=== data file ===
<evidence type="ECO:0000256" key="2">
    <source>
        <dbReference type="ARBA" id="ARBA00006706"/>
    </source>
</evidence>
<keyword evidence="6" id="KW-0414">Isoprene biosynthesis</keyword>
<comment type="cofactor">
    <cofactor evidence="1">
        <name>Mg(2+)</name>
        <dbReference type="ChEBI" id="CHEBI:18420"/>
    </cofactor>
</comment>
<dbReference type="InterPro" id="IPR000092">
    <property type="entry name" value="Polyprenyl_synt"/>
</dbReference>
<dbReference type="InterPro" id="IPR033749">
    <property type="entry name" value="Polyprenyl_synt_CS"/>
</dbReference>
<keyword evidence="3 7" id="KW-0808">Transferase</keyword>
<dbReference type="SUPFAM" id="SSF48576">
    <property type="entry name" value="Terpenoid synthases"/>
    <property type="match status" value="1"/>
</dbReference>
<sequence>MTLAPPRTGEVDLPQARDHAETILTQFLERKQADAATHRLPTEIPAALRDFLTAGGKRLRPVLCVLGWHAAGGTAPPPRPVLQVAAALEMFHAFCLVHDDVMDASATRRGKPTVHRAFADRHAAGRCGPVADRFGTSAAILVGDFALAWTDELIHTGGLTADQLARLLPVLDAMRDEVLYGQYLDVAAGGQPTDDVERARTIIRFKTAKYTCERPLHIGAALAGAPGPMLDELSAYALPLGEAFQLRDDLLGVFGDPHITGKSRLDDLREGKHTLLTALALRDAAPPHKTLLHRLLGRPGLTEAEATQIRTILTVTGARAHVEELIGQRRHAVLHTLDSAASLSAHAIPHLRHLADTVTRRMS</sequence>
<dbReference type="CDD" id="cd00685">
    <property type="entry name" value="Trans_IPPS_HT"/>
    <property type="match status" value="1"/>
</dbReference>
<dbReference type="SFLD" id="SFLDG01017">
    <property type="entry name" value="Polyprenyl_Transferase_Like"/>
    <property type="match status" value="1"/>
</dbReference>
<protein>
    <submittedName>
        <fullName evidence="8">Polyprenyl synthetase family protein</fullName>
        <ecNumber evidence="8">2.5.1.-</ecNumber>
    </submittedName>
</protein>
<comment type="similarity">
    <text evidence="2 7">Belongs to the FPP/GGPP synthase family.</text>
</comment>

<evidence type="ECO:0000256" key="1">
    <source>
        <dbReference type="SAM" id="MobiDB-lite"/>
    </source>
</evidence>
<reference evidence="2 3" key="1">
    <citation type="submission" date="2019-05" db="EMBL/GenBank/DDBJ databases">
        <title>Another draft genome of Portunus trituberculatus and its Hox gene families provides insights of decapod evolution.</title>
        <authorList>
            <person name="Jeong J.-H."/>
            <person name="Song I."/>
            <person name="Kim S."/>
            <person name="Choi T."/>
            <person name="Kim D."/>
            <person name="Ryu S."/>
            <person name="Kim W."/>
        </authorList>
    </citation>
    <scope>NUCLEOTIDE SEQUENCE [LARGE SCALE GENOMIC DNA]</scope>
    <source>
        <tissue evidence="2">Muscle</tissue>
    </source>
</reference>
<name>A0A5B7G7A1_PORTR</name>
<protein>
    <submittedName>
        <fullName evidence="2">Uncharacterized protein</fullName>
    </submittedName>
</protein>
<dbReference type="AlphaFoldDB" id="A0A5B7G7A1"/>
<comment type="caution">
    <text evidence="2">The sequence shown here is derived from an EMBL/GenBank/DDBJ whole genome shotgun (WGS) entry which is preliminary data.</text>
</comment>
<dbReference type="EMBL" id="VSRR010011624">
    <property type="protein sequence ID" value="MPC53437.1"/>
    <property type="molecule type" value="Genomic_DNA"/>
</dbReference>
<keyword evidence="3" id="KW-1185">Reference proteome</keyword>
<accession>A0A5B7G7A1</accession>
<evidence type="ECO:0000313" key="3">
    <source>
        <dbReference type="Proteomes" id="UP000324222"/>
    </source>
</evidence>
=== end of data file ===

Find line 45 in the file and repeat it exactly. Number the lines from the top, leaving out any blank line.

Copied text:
    </source>